top of page

Is Your Horse Ready to Ride?

I’ve seen a lot about getting your horse back into work and how to get your horse fit over the last few days but not that much about how to get your horse ready to ride. The best advice I’ve seen is to lead your horse around the arena or lunge him a bit before you get on.

These are both really valuable exercises to do before you ride but how do you know you’ve done enough and your horse is ready to ride? Do you just do a few laps and hope for the best?

Do you know what signs to look for to see if your horse is ready to ride? Here’s some really simple things you can look for to check…

Blinking 👀 - it may sound a bit stupid but if your horse is staring off into the distance, wide eyed and not blinking his attention is definitely not where you want it - on you!!

Head low ☺️ - preferably not on the floor and between his knees 🐎 but head below the withers when standing or moving is a good sign that your horse is relaxing

Licking and chewing 😋 - scientific evidence suggests that licking and chewing is a sign of the horse moving from tension to a more relaxed frame of mind

Tail relaxed or gently swishing flies 🐴 - a wringing or tense tail is a sign of tension that will follow all the way through the back making for a tense ride

As well as looking at all these indicators I also ask myself these to very important questions:-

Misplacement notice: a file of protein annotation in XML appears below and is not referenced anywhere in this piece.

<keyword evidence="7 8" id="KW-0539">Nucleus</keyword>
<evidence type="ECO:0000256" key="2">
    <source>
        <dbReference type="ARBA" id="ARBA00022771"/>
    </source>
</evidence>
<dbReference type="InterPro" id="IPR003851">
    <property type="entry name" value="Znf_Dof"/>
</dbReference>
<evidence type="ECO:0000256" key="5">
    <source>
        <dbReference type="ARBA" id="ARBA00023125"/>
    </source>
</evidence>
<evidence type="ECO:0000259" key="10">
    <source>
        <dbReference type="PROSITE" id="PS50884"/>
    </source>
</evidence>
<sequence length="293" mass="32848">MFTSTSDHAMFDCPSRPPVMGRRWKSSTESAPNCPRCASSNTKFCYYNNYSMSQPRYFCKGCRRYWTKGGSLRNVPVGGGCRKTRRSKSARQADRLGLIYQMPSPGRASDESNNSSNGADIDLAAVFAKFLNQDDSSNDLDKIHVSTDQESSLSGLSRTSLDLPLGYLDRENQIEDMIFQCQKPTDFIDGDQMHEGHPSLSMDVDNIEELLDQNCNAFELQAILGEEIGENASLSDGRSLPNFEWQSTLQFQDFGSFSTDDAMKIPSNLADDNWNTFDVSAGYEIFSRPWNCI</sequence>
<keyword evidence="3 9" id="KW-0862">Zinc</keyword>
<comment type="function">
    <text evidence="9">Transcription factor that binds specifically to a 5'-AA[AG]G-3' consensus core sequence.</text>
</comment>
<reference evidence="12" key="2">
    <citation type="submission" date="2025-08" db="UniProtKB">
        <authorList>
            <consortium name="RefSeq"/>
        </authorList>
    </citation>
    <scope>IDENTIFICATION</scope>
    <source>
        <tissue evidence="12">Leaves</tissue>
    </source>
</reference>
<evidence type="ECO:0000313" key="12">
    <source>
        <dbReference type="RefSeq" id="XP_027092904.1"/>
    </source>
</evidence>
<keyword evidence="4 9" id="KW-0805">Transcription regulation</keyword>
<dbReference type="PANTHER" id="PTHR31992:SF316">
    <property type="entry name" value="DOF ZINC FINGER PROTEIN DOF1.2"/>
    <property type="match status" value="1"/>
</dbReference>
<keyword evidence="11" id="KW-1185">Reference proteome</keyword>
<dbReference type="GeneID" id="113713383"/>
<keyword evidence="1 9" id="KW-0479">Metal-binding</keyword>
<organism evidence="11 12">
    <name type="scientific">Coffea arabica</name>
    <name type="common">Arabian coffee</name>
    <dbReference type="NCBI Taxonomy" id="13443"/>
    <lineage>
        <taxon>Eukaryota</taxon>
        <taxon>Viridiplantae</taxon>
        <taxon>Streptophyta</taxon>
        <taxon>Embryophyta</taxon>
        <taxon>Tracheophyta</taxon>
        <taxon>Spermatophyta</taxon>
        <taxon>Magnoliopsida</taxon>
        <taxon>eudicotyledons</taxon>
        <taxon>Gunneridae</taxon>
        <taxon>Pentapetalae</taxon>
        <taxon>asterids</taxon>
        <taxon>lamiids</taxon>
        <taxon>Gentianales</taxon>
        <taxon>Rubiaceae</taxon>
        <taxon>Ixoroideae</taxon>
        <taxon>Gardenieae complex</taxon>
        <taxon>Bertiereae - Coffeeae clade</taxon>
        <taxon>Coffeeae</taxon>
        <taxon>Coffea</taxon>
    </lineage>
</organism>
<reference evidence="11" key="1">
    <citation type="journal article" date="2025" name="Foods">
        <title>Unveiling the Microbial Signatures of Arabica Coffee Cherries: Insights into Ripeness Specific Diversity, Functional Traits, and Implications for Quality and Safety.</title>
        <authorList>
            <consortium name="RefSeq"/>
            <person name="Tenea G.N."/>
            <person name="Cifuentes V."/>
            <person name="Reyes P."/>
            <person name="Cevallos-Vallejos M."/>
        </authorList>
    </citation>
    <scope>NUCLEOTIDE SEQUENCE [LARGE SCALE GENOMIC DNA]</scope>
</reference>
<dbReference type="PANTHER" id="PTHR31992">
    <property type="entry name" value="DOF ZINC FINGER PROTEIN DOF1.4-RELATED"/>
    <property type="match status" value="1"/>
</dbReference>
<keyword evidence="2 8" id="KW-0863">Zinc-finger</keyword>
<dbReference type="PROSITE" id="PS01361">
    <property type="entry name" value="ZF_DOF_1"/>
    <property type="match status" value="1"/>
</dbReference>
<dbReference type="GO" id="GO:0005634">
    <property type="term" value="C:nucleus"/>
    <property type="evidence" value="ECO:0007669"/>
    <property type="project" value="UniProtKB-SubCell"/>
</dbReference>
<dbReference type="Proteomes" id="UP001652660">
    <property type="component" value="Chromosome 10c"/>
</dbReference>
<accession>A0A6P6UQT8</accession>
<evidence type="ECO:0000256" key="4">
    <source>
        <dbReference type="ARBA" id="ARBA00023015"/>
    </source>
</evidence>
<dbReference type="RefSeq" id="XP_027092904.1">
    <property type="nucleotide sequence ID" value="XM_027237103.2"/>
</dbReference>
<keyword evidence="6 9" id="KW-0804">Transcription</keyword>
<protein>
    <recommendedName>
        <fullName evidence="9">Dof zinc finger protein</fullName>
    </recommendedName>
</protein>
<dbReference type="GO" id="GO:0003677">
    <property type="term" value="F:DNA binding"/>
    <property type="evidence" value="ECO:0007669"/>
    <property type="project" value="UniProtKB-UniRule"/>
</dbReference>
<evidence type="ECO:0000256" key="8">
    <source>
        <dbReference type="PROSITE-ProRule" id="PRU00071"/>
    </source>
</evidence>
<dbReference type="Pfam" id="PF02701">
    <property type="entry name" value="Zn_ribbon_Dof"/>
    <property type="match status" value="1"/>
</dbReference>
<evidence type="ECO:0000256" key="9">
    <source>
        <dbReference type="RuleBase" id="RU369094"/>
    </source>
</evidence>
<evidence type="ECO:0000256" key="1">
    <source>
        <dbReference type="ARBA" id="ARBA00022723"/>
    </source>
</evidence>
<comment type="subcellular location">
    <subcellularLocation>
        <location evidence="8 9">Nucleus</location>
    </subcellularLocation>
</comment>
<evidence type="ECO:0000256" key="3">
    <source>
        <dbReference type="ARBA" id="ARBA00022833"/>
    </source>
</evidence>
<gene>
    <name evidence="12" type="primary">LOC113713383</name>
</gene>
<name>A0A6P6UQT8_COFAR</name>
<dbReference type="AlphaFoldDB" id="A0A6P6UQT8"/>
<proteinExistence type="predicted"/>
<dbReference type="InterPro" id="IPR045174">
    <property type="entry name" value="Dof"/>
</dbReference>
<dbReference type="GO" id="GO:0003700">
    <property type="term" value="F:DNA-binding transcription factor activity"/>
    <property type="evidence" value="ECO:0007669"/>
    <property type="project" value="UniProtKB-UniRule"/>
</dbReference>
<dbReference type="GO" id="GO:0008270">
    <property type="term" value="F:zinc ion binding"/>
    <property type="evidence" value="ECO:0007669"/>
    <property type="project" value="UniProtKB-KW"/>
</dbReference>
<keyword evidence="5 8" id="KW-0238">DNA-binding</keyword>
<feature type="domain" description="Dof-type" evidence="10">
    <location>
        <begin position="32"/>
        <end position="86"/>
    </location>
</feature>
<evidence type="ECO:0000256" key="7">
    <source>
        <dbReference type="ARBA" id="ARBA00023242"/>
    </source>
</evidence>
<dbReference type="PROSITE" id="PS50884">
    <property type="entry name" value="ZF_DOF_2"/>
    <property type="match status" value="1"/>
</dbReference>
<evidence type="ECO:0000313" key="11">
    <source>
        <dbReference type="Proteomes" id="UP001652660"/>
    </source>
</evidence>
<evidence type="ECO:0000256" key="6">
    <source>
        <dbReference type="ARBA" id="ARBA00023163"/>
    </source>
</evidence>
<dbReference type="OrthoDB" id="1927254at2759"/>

1️⃣ Could I ride that?


2️⃣ Would I want to ride that?

The answer to those questions might be completely different.

Let’s say you watch a horse on the lunge and he puts in a little buck. First question, if that buck happened while I was in the saddle would I be able to sit it? Next question, would I want to?

You might look at that buck and think “Ah, that wasn't too bad, I'd probably stay on no problem” But you might also look and think, “Do I really want to be sitting on a horse that's doing that?” There's a good chance the answer to that question is going to be a little bit different.

If you watch your horse on the lunge or doing groundwork, and just mentally make note of the answers as well as looking for the signs above it will give you a lot of help in terms of working out if your horse is ready to ride. #DontBeAnArenaDart #horsetraining #horsetrainingtips #horsemanship #horsebloggers


Before trying any training technique it is important to rule out pain or discomfort. Saddle fit, teeth, back, hoof balance and lameness issues should all be checked by a qualified professional before applying any training.

If you have questions or need idea's to help with a specific problem feel free to get in touch with me on


Lyla has been helping riders and their horses in the UK, USA and Europe for over 15 years. She has prepared horses for crowds of over 6,000 people with no calmers or ear plugs for venues including Birmingham NEC, Aintree, Bury Farm EC and Hartpury.

Lyla specialises in horse psychology and behaviour problems with a specific interest in dressage and has worked with horses from grass roots to Grand Prix across the UK and Europe including international competitors and Olympians from Spain, the US, Canada and the UK.

See or email for more details.


All training techniques discussed are from experience only, it is impossible for to accurately advise on horse/rider combinations without seeing them live. Lyla Cansfield & Equine Mind & Body Training strongly advise anyone considering using any of the techniques discussed to get live help and can take no responsibility for the outcome of applying any of the techniques discussed with or without supervision. Riding is a high risk sport.

Featured Posts
Follow Lyla
  • Facebook Classic
  • Instagram Social Icon
  • YouTube Social  Icon
bottom of page